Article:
Some have called the conclusion of Babylon the most revolting in cinematic history.

Sarah Joseph
Sarah Joseph
8 Min Read
Babylons Ending
Babylons ending

It’s clear that moviemakers are concerned about the industry’s long-term viability. The three-hour Avatar sequel is James Cameron’s way of requiring the general public to give Imax entertainment another try.

In The Fabelmans, Steven Spielberg provides a fictionalized account of his early interest in the enchantment of the cinema. And Olivia Colman in Sam Mendes’ Empire of Light gushes in a wacky way about the magic of seeing a movie at the theater, just like the infamous Nicole Kidman commercial, but with more heart.

If the conclusion of Babylon is any indication, though, Damien Chazelle has the greatest reason to be concerned.

Babylon'S Ending Might Just Be The Most Nauseating In Film History


Babylon’s last sequence, a nauseatingly sugary montage of excerpts from many great films throughout history, is another another homage to the glory of cinema.

The films range from the silent era’s Un Chien Andalou and The Passion of Joan of Arc to the modern day’s Tron, Terminator 2, The Matrix, and the shockingly original Avatar.

An “explosive exaltation of cinema,” this section has been described as a “visual assault” that includes grotesque views of celluloid-developing liquid. But that sounds more like the cinematic equivalent of “FILM! FILM! ARGHHH I BLOODY LOVE FILM!” to me.

Babylon'S Ending Might Just Be The Most Nauseating In Film History


Fair enough if you can appreciate Chazelle’s audacity here, but seeing a Na’vi come up in a movie from the filmmaker of Whiplash and La La Land caused me to spasm so much that my posterior really swallowed itself.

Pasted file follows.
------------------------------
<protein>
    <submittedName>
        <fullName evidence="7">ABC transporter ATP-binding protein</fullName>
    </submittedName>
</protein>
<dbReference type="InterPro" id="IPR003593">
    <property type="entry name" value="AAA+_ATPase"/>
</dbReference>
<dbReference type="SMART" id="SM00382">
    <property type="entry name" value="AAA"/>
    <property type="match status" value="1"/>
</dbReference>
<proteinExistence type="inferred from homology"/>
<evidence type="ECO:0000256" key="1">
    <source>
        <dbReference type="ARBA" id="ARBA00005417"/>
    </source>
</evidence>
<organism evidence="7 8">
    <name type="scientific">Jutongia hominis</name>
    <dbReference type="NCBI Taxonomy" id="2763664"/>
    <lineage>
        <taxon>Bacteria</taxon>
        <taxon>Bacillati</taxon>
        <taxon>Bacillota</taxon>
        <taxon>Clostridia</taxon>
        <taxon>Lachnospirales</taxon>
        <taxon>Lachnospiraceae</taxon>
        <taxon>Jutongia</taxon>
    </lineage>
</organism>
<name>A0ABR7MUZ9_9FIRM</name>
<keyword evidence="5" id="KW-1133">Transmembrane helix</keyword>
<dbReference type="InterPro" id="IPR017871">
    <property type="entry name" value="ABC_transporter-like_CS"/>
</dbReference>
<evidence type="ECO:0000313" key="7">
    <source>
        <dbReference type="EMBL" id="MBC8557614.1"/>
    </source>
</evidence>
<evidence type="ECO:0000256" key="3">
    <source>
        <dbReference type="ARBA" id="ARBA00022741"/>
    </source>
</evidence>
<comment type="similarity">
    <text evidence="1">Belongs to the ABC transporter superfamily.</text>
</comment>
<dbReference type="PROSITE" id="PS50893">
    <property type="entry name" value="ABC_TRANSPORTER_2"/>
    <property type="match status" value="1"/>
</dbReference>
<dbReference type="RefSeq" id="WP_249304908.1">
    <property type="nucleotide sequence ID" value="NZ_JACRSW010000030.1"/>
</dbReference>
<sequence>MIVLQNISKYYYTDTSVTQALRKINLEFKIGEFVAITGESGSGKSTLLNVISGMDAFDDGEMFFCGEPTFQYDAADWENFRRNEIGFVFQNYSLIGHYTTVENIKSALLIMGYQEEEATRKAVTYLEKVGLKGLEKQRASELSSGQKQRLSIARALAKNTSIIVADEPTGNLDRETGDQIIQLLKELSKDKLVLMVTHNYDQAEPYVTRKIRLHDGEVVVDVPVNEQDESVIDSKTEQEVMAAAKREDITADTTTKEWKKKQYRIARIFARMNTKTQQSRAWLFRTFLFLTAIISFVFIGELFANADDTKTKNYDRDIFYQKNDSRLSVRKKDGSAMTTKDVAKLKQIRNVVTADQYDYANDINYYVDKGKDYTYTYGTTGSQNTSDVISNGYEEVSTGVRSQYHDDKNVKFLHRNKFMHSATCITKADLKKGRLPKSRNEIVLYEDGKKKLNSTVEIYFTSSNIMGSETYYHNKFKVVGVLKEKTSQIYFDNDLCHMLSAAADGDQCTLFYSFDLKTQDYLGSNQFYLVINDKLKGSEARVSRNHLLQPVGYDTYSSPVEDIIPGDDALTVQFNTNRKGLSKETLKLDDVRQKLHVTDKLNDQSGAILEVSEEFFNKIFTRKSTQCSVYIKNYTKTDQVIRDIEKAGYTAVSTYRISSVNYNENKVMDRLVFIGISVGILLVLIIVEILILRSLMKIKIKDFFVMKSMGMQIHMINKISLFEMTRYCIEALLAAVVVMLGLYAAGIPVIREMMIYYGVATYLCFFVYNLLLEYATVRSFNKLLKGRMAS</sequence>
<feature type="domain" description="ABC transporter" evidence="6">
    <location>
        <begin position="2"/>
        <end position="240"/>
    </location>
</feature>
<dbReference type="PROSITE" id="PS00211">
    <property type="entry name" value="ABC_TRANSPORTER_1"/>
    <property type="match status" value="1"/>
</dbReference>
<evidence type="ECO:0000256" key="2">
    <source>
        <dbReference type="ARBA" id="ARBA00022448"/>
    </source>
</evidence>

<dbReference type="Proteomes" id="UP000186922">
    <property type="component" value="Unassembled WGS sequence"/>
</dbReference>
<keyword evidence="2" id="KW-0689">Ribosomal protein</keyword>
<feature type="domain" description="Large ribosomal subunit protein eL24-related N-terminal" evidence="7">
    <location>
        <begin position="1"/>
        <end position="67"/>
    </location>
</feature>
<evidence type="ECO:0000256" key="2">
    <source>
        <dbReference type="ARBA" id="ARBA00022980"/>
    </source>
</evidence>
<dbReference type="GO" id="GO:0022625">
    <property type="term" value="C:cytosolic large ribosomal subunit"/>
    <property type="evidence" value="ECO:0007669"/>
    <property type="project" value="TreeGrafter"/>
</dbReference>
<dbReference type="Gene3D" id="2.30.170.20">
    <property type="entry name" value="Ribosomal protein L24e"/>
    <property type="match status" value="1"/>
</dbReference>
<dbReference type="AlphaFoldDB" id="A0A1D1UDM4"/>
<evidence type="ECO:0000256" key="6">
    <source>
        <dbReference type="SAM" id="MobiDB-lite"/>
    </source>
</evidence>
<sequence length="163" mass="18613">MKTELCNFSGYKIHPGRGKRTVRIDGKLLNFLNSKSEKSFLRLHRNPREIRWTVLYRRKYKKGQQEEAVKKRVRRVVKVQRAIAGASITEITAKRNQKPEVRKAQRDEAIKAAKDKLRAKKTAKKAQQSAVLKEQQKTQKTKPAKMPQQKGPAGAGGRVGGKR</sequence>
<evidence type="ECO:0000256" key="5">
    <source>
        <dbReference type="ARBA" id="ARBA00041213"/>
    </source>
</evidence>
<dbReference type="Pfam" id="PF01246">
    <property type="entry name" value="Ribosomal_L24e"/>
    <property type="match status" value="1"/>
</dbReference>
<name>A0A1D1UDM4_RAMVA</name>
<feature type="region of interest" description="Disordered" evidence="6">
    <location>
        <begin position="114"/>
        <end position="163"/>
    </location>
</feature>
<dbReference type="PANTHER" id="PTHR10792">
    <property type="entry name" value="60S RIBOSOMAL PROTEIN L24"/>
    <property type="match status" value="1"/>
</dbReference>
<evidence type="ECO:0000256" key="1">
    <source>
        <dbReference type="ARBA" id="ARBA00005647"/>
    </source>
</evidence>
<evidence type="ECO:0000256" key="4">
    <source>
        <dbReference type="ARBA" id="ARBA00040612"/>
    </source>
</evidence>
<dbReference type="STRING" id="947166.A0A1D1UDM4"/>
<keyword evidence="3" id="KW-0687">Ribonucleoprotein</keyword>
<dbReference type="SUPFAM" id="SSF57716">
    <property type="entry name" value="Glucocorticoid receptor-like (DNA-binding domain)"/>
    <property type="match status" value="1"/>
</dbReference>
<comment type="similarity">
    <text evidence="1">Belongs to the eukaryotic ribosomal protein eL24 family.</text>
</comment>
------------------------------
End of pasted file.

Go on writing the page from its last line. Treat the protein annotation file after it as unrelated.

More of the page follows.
More information is required to comprehend the nature of my severe reaction. To all intents and purposes, Babylon is a film about the successes and failures of four people in the film industry during the Roaring Twenties.

Hollywood A-lister Jack Conrad (Brad Pitt) sees his star power dwindling as the industry shifts from silent to sound filmmaking. Nellie LaRoy (Margot Robbie) is a schizophrenic rising star in the entertainment industry who quickly realizes she is way over her head.

Babylon Ending Explained (In Detail) – United States


There’s Manny Torres (Diego Calva), a film assistant who works his way up to becoming a studio president. Sidney Palmer (Jovan Adepo) is a skilled trumpeter who grows disillusioned with the music business due to the racism he encounters there.

In these people, we see the seedier side of Hollywood, from the constant production of bad movies to the vicious competition for stardom to the wild parties where mountains of cocaine, crowds of ejaculating men, and exploding elephant testicles are the norm.

What an intriguing premise! Yes, indeed. I’m pleased to report that 74% of Babylon was enjoyable to me. My initial reaction was that it had the potential to be the greatest movie ever. However, that finale was a downer.

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It turns out that Babylon is nothing more than a twisted take on the story first told in the 1952 film Singin’ in the Rain. An elderly Manny visits a theater to watch this film and quickly realizes that his harrowing Hollywood experience has been transformed into a Gene Kelly-led musical comedy.

As Manny sobs, the camera pans across the crowd and shows a sea of faces that are noticeably more upbeat than his. They’re having fun watching it!